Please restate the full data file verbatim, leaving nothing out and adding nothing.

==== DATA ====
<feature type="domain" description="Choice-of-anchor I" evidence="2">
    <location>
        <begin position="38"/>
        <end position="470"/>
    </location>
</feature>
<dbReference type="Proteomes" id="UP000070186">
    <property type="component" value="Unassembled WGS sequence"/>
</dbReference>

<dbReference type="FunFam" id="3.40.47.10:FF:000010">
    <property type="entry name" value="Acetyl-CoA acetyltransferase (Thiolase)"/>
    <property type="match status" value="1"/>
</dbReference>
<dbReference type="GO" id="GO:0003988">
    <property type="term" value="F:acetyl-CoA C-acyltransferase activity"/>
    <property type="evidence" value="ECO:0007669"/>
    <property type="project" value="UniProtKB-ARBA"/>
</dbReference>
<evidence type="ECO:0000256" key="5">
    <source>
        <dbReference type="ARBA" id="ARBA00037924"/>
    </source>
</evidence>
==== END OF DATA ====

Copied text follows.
<feature type="domain" description="Choice-of-anchor I" evidence="2">
    <location>
        <begin position="38"/>
        <end position="470"/>
    </location>
</feature>
<dbReference type="Proteomes" id="UP000070186">
    <property type="component" value="Unassembled WGS sequence"/>
</dbReference>

<dbReference type="FunFam" id="3.40.47.10:FF:000010">
    <property type="entry name" value="Acetyl-CoA acetyltransferase (Thiolase)"/>
    <property type="match status" value="1"/>
</dbReference>
<dbReference type="GO" id="GO:0003988">
    <property type="term" value="F:acetyl-CoA C-acyltransferase activity"/>
    <property type="evidence" value="ECO:0007669"/>
    <property type="project" value="UniProtKB-ARBA"/>
</dbReference>
<evidence type="ECO:0000256" key="5">
    <source>
        <dbReference type="ARBA" id="ARBA00037924"/>
    </source>
</evidence>